Associates or Bachelors?
- 0Apr 29, '10 by editingeyesI have a question that I need some help with. I currently have a BS in Criminology and work in that field. I have been taking my pre reqs for nursing, and only need 2 more classes before I start my actual nursing courses. In the past I had decided to go straight for a BSN but am currently extremely dissatisfied with my job (honestly, that's a nice way to put it). I started to think about going back for my Associates in Nursing and working for a bit, then going back for my Bachelor's. I am concerned about getting a job with just an Associate's degree, though. I know that the market is getting tighter because a lot of laid off people choose to go into the health care field (go them!) and I was concerned that only having an Associates would put me behind them when it comes to jobs. Because I already have a degree, I wasn't sure if that would help me, or make me look like I just wasn't trying hard enough the second time. Either way, I will get a BSN, it's just a matter of timing at this point. Is there anyone who could give me some advice on this - I truly would appreciate it. Thank you!
- 0Apr 29, '10 by followurdreamsSince you already have a BS degree try looking into an accelerated BSN program. They are specifically design for people with bachelor degrees. There are a couple in the Memphis area (Union, UT and I think U of M). Some are as short as 12 months.
That way you can get your BSN is less time it takes to get an ADN. The drawback is cost? At least way the differences.
- 0Apr 29, '10 by editingeyesI looked into the accelerated BSN program here in Nashville and am going to apply to Belmont for that. My biggest issue right now is the fact that I can not quit both my jobs. If I quit my full time job, I have to keep my part time job, and vice versa. My husband's income is not guaranteed so I am the steady provider. If I got in and could at least cover my mortgage with extra student loans (stupid, I know, but I need to make sure I have a roof over my head!) I would totally do it since it is only 16 months. I just wasn't sure if only having an associates in nursing would put me behind on the job front. Thank you for the reply!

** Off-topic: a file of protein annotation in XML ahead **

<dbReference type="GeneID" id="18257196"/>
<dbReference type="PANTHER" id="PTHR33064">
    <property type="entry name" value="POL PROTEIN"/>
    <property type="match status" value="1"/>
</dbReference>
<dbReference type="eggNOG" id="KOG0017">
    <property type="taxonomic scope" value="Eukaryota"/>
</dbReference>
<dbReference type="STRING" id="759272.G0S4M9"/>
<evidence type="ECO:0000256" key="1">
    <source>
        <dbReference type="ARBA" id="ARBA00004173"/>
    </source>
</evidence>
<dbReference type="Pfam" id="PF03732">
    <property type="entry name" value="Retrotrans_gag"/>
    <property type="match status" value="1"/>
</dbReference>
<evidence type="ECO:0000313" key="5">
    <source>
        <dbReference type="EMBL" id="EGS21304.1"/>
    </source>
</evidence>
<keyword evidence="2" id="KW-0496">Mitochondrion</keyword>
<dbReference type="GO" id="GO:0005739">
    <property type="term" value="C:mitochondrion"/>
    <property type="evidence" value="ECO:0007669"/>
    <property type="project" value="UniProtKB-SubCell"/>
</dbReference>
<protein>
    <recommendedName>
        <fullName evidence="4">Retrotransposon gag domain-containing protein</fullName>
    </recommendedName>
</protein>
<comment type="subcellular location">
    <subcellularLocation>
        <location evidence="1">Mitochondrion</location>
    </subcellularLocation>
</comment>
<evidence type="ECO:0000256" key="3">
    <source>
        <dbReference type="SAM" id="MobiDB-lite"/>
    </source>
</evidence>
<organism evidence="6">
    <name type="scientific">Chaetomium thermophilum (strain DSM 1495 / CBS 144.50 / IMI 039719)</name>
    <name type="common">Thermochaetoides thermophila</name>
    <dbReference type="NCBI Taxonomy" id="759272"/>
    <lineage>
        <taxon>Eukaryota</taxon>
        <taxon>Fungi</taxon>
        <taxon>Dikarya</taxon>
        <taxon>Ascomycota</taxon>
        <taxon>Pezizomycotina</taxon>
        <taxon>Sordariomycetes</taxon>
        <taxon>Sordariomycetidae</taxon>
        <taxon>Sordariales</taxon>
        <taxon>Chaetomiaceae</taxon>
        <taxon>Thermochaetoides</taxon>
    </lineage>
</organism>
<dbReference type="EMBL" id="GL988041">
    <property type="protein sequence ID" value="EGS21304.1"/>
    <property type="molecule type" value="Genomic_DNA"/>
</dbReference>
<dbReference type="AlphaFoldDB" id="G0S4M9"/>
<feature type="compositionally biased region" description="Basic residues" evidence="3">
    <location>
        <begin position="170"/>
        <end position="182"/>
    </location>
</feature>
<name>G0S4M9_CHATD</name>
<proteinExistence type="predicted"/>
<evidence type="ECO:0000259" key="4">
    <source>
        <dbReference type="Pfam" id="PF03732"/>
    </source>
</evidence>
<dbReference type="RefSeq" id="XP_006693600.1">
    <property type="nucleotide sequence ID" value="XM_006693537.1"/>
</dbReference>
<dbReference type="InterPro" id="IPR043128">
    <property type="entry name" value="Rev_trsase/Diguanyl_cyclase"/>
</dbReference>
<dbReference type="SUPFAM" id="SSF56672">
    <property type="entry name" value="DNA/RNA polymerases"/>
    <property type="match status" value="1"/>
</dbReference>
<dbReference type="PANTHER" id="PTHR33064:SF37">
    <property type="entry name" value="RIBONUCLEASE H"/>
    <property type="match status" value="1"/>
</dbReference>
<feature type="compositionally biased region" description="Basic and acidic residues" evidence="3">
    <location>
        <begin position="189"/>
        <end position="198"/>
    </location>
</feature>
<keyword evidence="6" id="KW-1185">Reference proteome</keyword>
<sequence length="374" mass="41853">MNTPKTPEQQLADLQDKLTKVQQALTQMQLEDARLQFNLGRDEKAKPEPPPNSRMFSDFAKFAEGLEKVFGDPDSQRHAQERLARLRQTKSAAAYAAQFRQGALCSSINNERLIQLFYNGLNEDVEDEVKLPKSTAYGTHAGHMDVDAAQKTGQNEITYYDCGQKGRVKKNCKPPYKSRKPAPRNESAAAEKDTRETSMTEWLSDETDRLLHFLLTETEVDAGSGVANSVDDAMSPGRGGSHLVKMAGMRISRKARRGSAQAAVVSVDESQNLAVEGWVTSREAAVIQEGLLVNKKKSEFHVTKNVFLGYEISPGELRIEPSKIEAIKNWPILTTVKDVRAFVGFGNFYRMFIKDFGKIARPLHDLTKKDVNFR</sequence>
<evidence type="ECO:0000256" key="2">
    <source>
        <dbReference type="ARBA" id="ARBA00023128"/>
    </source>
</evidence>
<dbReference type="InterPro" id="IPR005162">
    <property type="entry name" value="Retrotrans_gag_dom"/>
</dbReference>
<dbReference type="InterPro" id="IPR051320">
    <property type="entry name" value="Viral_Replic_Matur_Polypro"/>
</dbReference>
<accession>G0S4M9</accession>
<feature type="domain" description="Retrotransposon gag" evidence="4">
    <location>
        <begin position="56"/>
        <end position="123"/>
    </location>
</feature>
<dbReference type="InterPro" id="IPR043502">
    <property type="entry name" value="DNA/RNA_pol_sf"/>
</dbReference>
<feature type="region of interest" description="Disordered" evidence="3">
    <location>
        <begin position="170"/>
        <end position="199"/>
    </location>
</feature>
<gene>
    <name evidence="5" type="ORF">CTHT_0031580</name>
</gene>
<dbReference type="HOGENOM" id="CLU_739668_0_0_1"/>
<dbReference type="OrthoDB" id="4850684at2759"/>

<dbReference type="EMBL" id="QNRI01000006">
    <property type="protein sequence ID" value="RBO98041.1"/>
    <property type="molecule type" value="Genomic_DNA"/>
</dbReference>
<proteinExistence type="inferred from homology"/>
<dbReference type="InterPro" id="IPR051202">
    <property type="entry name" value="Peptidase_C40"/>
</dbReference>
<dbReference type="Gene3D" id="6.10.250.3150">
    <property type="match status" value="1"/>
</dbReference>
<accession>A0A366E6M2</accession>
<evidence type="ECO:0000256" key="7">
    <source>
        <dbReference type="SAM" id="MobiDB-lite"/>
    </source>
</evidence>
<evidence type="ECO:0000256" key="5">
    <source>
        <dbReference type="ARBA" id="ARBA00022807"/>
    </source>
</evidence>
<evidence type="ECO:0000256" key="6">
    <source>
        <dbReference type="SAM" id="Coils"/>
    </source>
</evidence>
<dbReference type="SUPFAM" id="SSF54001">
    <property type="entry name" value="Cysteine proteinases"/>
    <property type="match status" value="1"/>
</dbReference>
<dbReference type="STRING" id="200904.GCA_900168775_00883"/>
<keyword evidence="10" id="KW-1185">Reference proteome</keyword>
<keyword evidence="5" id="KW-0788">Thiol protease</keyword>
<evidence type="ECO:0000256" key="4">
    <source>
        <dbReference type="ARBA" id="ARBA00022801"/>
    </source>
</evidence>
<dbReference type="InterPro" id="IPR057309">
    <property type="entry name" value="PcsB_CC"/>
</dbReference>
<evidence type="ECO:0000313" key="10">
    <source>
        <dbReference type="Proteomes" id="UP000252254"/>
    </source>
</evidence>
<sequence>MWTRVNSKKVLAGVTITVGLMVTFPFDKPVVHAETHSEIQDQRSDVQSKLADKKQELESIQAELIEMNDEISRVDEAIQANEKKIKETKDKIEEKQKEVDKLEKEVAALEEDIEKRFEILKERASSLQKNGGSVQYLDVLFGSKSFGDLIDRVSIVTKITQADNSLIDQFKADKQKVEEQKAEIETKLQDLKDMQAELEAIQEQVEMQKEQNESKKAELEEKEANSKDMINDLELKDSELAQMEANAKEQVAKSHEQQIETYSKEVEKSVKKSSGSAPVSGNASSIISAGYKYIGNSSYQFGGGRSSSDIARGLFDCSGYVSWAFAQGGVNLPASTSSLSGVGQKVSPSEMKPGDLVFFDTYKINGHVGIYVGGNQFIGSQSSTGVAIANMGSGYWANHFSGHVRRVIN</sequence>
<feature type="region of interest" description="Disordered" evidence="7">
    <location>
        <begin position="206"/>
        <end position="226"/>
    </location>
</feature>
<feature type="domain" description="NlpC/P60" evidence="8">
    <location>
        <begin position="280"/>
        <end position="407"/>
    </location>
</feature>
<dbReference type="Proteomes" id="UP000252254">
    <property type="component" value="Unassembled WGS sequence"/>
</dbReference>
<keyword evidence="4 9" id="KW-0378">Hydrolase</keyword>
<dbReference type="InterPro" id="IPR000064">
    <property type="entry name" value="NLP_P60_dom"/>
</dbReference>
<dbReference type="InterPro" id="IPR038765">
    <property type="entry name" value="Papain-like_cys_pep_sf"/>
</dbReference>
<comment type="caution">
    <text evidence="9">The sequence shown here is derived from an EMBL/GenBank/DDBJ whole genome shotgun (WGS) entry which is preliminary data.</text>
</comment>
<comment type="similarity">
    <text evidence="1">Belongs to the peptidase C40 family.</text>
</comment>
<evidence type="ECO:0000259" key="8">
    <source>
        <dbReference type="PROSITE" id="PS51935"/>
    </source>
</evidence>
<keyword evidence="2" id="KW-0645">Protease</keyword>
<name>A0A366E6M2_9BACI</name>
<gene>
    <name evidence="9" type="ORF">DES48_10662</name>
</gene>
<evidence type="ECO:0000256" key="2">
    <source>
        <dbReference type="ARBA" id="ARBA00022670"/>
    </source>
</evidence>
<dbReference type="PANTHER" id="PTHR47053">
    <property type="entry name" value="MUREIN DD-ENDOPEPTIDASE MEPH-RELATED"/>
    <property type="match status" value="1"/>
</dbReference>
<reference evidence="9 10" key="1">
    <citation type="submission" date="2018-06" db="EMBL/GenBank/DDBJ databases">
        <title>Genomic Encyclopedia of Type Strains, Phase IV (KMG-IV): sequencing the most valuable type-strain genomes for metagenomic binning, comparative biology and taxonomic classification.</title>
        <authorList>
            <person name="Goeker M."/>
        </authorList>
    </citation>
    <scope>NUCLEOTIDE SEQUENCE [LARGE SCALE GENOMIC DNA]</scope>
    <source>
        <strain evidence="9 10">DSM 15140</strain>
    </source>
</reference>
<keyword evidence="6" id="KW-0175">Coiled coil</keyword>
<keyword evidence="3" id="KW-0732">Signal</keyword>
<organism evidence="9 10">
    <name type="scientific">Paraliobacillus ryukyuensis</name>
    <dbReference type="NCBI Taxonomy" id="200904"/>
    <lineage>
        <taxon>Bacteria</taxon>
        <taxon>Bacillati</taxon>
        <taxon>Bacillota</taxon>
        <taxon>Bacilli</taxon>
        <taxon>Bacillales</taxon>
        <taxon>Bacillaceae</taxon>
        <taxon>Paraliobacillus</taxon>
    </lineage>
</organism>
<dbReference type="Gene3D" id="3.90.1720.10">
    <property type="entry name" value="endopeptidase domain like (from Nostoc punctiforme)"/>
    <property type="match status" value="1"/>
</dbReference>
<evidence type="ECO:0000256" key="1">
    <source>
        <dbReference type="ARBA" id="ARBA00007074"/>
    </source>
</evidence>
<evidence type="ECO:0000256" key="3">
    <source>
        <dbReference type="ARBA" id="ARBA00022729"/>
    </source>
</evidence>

- 1May 2, '10 by MijourneyHi editing. Make sure you check into the NCLEX pass rates before finalizing your plans for a nursing school. I would also consider briding to a master's program. Patient care is very complex and a master's degree will open even more doors for you and start you at a higher salary than a BSN especially since you are talking about taking out student loans. I have heard that the VA pays nurses according not only to their experience but educational background. That may be an employer you want to consider now or later. In addition, you may want to start out at the ADN level and then work for an employer that will pay for the rest of your nursing education. Just my take if I were in your position.